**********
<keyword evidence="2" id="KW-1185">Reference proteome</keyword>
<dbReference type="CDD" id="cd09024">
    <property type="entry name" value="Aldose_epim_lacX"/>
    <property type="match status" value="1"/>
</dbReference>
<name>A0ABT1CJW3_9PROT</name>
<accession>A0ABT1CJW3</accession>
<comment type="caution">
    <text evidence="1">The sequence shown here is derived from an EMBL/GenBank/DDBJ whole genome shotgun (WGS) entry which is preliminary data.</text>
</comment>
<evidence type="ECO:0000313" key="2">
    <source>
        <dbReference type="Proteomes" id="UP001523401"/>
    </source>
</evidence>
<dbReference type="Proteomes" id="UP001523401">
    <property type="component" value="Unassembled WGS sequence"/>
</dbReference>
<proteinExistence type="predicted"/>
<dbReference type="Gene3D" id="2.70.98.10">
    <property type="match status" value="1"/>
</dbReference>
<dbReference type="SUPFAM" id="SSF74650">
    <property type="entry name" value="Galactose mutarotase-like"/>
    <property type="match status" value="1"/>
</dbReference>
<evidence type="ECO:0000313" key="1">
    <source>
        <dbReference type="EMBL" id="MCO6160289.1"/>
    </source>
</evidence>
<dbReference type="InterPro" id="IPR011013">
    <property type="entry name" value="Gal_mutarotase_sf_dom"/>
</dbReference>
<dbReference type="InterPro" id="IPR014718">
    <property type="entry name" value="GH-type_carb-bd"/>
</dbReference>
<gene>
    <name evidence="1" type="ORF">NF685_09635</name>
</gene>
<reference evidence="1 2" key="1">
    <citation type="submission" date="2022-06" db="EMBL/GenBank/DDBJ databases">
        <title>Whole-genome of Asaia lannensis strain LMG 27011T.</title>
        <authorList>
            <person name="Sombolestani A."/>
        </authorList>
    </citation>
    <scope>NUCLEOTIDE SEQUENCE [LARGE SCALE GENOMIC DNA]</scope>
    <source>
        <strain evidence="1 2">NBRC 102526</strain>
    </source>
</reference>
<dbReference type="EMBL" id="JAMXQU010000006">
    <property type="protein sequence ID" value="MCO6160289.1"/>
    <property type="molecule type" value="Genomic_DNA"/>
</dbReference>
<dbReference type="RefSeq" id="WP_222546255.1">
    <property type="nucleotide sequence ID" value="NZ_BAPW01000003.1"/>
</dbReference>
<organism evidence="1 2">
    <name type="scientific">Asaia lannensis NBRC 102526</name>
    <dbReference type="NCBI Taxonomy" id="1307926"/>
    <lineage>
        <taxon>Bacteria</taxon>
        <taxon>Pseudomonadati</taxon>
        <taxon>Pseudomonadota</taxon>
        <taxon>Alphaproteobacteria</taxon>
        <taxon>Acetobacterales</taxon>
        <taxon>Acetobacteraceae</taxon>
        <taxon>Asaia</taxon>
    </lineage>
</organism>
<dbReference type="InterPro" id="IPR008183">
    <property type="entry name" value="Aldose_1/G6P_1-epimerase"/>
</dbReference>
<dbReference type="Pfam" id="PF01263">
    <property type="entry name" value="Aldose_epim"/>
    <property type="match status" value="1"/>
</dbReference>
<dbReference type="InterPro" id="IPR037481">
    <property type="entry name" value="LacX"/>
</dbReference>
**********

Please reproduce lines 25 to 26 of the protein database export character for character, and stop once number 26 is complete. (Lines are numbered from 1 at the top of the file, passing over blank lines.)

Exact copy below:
    <property type="match status" value="1"/>
</dbReference>